knee pain normal?

14 messages
29/11/2013 at 09:32

Hi folks,

I've decided to take up running more seriously as work commitments have meant I've had to take a break from playing rugby. I'm relatively fit and am about to start a 16 week training plan to hopefully get close to a 1.30 half marathon in march.

I've read alot about increacing milage slowly to avoid injury. I'm finding that after a long run my left knee is painful especially walking up and down stairs for the rest of the day. This passes and I'm ready to run the day after pain free.

My question is, how much discomfort is normal after a long run? Is this expected? Don't want to get injured before I really start. Currently on about 20 miles a week.

Cheers.

29/11/2013 at 09:33

I should add that this is after gunning the downhills and not usually a problem on flat runs.

29/11/2013 at 10:05
Sounds like it could be ITBS.
It's worth googling it to see if A it might be what you have
And B there should be plenty of info on stretches to do and ways to prevent it.

Using a foam roller has helped for me but you really need to find out what is causing it in the first place which could be a number of things.
29/11/2013 at 10:06

As an opinion... it isn't normal to have that pain - you do have a niggly injury.  But it's probably minor and not too unusual either - the sort of thing that most runners need to manage from time to time.

You know that 'gunning downhills' is not good for anyone's knees.  My guess is that you can keep on running, but should definitely be looking to see improvements in the knee.  For a start, take all downhills very gently, and hopefully you'll give your body time to repair itself and the problem disappear in a couple of weeks.

 

EDIT... just saw Millsy's comment.  I'd not considered ITBS.  It definitely could be (you decide after Googling the symptoms), in which case there are specific things you can/should  do, as he says. .. but it definitely might be runner's knee or some other little niggle that will disappear with a bit of rest.

Edited: 29/11/2013 at 10:10
29/11/2013 at 10:14

If you are a big heavy rugby guy then there is probably a lot of impact pressure on that knee and even more so when you come downhill. I would try to get some off road runs in and avoid any steep downhills. And run the downhills easy. 

Edited: 29/11/2013 at 10:15
29/11/2013 at 10:17

Just noticed we have a runnin man and now a running...man. Very confusing

29/11/2013 at 10:25
I just noticed that. Very confusing.
There is a bit of an art to running downhill without coming down too hard on your knees and feeling like you are putting the brakes on with every step.
As Sussex says try and slow down if you are currently running them fast and then try to practice on a grass slope at going downhill without putting the brakes on every step. There is a bit of an art to it.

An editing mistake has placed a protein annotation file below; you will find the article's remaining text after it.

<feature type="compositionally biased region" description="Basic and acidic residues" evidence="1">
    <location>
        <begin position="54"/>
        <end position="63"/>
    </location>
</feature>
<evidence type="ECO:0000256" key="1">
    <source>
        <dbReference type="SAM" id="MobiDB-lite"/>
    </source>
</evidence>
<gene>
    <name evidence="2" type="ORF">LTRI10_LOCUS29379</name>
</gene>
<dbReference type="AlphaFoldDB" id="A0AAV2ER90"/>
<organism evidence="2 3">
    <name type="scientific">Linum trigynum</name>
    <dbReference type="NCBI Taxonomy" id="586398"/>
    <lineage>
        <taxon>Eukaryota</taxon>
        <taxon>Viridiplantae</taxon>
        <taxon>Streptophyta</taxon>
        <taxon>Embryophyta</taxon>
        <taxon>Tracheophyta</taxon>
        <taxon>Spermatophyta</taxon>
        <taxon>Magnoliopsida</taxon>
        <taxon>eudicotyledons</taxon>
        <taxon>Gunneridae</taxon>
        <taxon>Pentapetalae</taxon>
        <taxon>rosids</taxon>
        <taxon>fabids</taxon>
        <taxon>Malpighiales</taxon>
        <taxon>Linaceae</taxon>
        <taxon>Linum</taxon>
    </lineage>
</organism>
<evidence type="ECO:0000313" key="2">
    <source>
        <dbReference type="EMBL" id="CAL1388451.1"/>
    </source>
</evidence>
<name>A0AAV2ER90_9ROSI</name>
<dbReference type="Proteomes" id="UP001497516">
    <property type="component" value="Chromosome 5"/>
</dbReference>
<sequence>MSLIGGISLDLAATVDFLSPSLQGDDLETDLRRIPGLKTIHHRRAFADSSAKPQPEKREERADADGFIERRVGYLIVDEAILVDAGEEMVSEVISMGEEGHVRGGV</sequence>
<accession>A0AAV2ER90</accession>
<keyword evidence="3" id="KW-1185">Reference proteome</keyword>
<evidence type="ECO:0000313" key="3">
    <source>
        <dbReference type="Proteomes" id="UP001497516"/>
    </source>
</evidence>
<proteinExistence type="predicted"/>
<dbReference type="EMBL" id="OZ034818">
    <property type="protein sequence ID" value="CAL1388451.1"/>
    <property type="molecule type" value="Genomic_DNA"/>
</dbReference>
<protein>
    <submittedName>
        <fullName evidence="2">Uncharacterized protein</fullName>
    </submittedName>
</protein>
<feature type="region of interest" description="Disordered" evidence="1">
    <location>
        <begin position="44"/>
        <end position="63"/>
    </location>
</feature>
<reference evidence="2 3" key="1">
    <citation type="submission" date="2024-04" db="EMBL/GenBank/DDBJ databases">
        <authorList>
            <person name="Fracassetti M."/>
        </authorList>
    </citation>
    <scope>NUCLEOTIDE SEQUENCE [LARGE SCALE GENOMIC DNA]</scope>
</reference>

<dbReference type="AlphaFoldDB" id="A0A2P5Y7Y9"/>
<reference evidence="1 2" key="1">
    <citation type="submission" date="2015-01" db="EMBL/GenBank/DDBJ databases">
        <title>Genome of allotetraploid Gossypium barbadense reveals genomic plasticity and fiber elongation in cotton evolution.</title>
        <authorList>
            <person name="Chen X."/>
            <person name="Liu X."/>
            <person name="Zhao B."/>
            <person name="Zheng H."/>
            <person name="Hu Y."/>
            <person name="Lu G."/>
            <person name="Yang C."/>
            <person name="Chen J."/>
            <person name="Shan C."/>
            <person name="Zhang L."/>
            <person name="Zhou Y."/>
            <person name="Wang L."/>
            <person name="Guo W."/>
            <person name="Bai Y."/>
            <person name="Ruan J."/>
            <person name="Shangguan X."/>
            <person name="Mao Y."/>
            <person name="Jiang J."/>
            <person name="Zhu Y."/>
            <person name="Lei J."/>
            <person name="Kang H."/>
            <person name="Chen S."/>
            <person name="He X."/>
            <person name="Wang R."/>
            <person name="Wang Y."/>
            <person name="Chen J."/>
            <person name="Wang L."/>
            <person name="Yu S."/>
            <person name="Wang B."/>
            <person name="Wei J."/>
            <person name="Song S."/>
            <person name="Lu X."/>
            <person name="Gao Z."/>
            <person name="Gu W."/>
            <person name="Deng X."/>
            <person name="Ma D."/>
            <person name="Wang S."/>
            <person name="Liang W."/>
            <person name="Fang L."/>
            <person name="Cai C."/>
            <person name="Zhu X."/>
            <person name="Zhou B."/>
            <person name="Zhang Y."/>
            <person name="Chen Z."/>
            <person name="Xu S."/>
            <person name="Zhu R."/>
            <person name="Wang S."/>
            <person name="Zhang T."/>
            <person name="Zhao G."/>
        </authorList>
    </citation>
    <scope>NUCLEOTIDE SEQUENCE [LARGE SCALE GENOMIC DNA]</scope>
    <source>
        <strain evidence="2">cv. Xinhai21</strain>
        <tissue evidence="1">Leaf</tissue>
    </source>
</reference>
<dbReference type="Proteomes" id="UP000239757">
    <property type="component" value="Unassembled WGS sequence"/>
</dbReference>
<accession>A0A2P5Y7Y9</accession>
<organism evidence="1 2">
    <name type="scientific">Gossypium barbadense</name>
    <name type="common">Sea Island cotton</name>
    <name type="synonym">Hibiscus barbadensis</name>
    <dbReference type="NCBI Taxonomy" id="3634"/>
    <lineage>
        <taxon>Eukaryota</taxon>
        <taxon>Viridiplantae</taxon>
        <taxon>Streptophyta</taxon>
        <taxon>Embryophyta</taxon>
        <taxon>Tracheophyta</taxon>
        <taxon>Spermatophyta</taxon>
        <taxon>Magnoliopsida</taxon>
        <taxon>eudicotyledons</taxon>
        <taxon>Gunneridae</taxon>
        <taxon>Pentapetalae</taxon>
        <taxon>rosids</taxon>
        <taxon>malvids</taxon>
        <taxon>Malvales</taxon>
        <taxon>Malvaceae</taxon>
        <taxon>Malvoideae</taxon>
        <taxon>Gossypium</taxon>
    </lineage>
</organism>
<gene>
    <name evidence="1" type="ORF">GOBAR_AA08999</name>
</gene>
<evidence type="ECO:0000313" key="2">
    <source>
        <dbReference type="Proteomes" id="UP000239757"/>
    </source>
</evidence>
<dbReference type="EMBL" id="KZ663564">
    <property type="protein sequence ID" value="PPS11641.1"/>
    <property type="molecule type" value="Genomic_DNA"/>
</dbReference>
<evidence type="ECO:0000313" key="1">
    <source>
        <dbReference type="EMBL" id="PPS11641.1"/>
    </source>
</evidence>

29/11/2013 at 12:30

Thanks for the replies folks. All valid points. I am fairly big so I guess that doesnt help. The first couple of weeks of my training plan suggest off road running possibly due to my size (6ft 7 but not overweight 15stoneish) will check out ITBS. The pain is at the top of my kneecap but only hurts walking up and down stairs. Full squats/walking etc don't hurst at all.

Maybe I should change my username haha.... and Big Luffy is born.

Edited: 29/11/2013 at 12:34
29/11/2013 at 12:36

RM - doesn't sound like ITB to me, you have pain at he top of the kneecap where ITB the pain would be in the side of the knee (I've been suffering with it for 9 months now). It could be runners knee - have a look at this website as it covers all knee injuries and gives you exercises and stretches to o - http://www.knee-pain-explained.com/

29/11/2013 at 12:39

Thats great. Thanks.

29/11/2013 at 12:48

I got some strengthening exercises for my pain. From memory they involved standing against a wall and lifting your leg out straight. As the legs got stronger the pain subsided.

Worth a google maybe.

29/11/2013 at 15:32

Thanks for the advice. I'm going to look into some strengthening excercises and take the downhills easy. Ive changed to a midfoot strike which has made the world of difference to my speed but it does mean I run downhill too fast to avoid landing on my heels.

29/11/2013 at 16:23

Strengthening exercises is a great idea. Try some side leg lifts. 

07/12/2013 at 09:08

Just a bit of feedback to help anyone who might be experiencing the same problem. I think I may have bruised my knee by overrunning the downhills in fairly soft shoes. I've done about 40 easyish miles since being very timid on the downhills and after my 7 miler this morning I don't have any pain on the stairs at all. Fingers crossed it won't come back. Thanks again for the replies.

Cheers.


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